FISH was performed on metaphase spreads prepared from the described cell lines using chr 3-, chr 2-, and chr 12-specific painting probes labeled with FITC, Cy3, and biotin, respectively (Cambio). The biotin-labeled probe hybridization was detected with Cy5 conjugated streptavidin (Amersham Biosciences, GE Healthcare Worldwide).

A total of 179 BAC/PAC clones, which covered the chr 3 with a resolution of ~1 Mb, were used for comparative analysis of carcinoma cell lines by mpFISH and arrayCGH in our earlier study (Darai-Ramqvist et al. 2006). Metaphase mpFISH data from 176 clones, which were proven to be on chr 3, were used in the present study to analyze distribution of breakpoints on chr 3 in 10 cell lines. To map the breakpoints within TBSDs and to analyze TBR1 in human, gorilla, and orangutan chromosomes, we used 11 clones that were inside and close to TBSDs (BACPAC Resources Center, Children's Hospital Oakland, CA). BAC/PAC DNA was isolated using QIAGEN columns (QIAGEN, Inc.) and labeled with nick-translation either with biotin-dUTP or digoxigenin-dUTP (BIO-Nick Translation Mix or Digoxigenin-Nick Translation Mix, Roche Molecular Biochemicals). FISH and analysis were performed as described (Darai-Ramqvist et al. 2006). Biotin-labeled probes were detected with Cy3-conjugated streptavidin (Amersham Biosciences, GE Healthcare Worldwide) and digoxigenin-labeled probes with FITC-conjugated anti-digoxigenin antibodies (Roche Molecular Biochemicals Mannheim).

Metaphase plates were analyzed for each painting and mpFISH probe using a fluorescence microscope (Leitz-DMRB, Leica) equipped with a Hamamatsu C 4800 cooled CCD camera (Hamamatsu) and Adobe Photoshop 7.0 (Adobe Systems).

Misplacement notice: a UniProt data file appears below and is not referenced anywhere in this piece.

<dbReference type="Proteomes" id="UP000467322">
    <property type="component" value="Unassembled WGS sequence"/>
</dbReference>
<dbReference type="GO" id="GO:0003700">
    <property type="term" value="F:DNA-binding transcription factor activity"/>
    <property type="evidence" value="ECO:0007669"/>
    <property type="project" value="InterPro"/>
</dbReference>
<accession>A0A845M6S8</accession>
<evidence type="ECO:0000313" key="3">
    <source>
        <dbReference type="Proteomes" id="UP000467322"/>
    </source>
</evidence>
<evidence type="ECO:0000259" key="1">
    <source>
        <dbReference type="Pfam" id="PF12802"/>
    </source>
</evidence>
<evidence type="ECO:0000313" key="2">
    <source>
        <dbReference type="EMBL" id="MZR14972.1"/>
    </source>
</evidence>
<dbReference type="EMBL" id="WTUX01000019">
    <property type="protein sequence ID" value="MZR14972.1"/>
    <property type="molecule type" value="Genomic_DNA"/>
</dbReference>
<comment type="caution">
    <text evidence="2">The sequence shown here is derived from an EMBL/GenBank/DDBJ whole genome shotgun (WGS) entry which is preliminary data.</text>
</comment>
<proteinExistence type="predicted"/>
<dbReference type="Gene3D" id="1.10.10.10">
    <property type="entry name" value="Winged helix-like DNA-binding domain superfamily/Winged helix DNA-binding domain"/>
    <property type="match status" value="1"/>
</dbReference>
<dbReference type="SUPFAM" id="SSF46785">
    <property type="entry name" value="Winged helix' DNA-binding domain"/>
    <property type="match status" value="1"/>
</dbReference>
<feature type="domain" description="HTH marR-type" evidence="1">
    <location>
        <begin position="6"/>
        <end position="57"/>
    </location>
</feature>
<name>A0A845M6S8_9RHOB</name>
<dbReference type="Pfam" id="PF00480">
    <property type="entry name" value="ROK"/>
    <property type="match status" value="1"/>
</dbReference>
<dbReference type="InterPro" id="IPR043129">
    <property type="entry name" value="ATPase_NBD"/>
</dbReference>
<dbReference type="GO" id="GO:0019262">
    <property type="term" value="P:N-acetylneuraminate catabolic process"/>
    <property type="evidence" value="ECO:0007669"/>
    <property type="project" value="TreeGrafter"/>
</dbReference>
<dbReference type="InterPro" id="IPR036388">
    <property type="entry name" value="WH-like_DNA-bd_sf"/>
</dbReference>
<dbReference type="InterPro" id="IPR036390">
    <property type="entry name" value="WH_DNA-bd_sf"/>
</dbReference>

Database analysis

UCSC Genome Bioinformatics Site (http://genome.ucsc.edu) was used for majority of searches. The March 2006 human reference sequence (NCBI Build 36.1), as well as other specie latest-reference sequences were analyzed using the tracks listed below in the UCSC Genome Browser (Kent et al. 2002). The May 2004 human assembly was used for analysis of retroposed sequences, including pseudogenes and some bacterial artificial chromosome (BAC) end sequences, which were missing from the March 2006 assembly. The results obtained in the May 2004 assembly were converted to positions corresponding to the March 2006 assembly.

BAC End Pairs Track and FISH Clones Track, helped us to identify positions of mpFISH probes and to order FISH probes for TBR1 analysis. To identify segmental duplications, Segmental Duplications Track, was analyzed. Repeat contents were determined using Repeating Elements by RepeatMasker Track. Conservation of chromosome segments in other sequenced species was identified using Net Traks. To obtain information about approximate location of bands seen on Giemsa-stained chromosomes, Chromosome Band Track was used. GC Percent Track was used to analyze the percentage of G (guanine) and C (cytosine) bases. Known Genes Track identified known protein-coding genes. The mRNA track showed alignments between human mRNAs in GenBank and the genome, produced using the BLAT program. The Superfamily track shows proteins having homologs with known structures or functions.

For the analysis of carcinoma-related breakpoint distribution along the human chromosomes, we used the Mitelman Database of Chromosome Aberrations in Cancer (http://cgap.nci.nih.gov/Chromosomes/Mitelman).

The Dot Plot output of PipMaker (http://pipmaker.bx.psu.edu/pipmaker) (Schwartz et al. 2000) program was used to identify and illustrate similar parts in two sequences of >100 bp with at least 70% nucleotide identity.

Acknowledgments

This work was supported by grants from the Swedish Cancer Society, the Swedish Medical Research Council, the Cancer Society in Stockholm, the Cancer Research Institute/Concern Foundation NY-LA, USA, the Karolinska Hospital, and the Karolinska Institute.

Footnotes

[Supplemental material is available online at www.genome.org.]

Article published online before print. Article and publication date are at http://www.genome.org/cgi/doi/10.1101/gr.7010208